Sickle Cell Society: Charity of the Month
Sickle Cell Society is the only national charity in the UK which supports and represents people affected by Sickle Cell.
Set up as a registered charity in 1979, the Society was formed by a group of patients, parents and health professionals who were all concerned about the lack of understanding and the inadequacy of treatment for people living with Sickle Cell.
Sickle Cell is particularly common in people of an African or Caribbean family background. People with Sickle Cell are born with a condition, as it can only be inherited from both parents each having passed on the gene for Sickle Cell.
They work with members of the Black community to raise awareness of the condition and to provide help and support to those living with the condition.
Last year Sickle Cell’s Helpline received 696 calls and 1428 emails from people living with sickle cell asking for our help and support. We reached over 9500 people directly and over 66,000 indirectly via events and social media. In addition, over 997 people took part in online events run by the Sickle Cell Society in the last year. All those who access support are typically from an African or Caribbean background.
A lot of our work centres around children and young people and each year we also deliver a virtual children’s holiday, aimed at those living with, or affected by sickle cell. This is a vital service to helping connect families with each other for peer support. One area of our work includes collaborating with the NHS Sickle Cell and Thalassaemia screening programme to screen for Sickle Cell and this is an area we have been focusing on growing.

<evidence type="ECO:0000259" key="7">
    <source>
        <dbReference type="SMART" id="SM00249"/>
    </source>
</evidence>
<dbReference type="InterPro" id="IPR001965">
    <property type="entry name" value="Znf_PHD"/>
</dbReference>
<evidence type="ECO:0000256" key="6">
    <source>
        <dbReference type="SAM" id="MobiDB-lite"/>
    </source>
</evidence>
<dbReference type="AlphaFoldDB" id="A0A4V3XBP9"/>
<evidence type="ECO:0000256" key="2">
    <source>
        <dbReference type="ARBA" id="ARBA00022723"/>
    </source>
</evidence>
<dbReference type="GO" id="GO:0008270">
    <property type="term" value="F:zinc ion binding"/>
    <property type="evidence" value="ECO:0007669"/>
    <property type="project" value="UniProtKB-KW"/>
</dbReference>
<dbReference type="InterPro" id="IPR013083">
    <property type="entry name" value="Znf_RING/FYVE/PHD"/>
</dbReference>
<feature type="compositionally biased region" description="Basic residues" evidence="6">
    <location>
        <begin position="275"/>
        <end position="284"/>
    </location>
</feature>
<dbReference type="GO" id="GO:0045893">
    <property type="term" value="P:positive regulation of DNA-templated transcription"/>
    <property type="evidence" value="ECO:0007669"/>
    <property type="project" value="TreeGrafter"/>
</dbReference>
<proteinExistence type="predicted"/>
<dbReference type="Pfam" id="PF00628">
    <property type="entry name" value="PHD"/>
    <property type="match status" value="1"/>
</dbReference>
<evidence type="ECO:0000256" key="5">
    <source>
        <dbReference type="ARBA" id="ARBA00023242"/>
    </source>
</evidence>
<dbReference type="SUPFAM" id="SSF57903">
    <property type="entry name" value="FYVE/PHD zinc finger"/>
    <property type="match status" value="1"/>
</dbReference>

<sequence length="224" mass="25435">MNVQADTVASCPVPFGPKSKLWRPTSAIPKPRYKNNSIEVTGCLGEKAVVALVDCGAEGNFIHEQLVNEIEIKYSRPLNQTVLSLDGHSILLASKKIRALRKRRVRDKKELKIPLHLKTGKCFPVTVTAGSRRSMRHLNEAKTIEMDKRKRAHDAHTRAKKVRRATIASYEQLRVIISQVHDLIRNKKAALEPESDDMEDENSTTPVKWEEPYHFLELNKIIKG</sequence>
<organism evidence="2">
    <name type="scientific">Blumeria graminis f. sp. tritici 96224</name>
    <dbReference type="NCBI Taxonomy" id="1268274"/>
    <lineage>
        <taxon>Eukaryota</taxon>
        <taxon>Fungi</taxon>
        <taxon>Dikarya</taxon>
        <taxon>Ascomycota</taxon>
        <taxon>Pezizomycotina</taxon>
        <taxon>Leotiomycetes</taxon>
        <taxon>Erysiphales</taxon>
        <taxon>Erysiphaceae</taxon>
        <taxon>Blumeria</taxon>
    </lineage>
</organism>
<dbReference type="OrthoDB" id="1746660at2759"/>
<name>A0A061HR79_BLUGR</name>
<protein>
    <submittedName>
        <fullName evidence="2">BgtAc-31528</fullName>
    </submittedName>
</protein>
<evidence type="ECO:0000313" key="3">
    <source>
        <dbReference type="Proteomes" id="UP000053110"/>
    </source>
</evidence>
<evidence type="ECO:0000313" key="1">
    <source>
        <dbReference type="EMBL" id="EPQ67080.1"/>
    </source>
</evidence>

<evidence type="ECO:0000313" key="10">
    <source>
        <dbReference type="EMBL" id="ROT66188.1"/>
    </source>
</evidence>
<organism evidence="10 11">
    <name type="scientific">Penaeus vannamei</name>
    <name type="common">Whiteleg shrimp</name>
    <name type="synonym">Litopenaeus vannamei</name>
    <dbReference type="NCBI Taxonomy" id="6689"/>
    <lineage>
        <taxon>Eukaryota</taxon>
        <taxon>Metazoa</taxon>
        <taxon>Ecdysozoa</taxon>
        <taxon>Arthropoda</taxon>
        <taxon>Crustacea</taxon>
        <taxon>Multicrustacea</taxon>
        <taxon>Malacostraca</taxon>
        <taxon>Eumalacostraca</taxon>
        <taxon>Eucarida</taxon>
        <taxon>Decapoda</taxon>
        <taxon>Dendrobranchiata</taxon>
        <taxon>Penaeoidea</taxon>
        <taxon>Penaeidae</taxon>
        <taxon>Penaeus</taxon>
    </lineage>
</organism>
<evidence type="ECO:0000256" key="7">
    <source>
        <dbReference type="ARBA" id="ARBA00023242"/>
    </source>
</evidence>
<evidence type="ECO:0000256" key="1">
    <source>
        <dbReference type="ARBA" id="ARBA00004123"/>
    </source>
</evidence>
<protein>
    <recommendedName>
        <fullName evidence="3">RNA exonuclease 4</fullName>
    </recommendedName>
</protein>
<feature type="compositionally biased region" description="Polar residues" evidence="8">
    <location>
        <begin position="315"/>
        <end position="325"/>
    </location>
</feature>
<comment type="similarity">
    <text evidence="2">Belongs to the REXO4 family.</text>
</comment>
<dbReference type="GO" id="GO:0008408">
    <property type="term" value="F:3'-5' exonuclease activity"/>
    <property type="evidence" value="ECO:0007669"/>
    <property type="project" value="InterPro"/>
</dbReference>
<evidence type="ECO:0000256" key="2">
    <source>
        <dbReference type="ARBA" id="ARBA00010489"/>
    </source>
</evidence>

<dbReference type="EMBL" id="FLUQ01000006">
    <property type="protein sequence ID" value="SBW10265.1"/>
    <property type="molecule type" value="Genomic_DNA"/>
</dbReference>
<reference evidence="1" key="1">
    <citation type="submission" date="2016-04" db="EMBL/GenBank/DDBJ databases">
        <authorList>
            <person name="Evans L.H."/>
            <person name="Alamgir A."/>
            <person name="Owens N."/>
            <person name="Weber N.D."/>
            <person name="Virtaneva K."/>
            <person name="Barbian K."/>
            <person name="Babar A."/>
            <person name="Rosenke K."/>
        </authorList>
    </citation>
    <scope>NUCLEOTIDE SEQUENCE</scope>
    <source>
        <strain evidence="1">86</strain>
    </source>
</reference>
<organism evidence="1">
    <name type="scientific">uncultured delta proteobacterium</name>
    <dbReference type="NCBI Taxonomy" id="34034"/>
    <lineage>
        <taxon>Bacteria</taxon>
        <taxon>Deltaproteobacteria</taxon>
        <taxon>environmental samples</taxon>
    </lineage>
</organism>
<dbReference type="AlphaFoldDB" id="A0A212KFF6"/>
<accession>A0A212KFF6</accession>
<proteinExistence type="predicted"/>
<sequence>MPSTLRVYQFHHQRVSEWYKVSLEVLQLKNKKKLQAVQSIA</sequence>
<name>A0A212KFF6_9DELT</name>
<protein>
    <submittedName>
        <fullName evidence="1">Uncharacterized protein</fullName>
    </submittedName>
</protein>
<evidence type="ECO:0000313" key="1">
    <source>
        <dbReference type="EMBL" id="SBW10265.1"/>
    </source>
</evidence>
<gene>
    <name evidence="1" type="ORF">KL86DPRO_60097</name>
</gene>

They also run programmes throughout London and the UK to help recruit blood donors, particularly donors from the black community and partner with local gyms to help achieve this. In the last year we have recruited 328 new blood donors. The Society benefits from the support of a wide range of individuals and organisations nationally, who together play a vital role in its success. Without this, we would be unable to finance essential research and educational projects and we would be unable to offer children a much-needed holiday.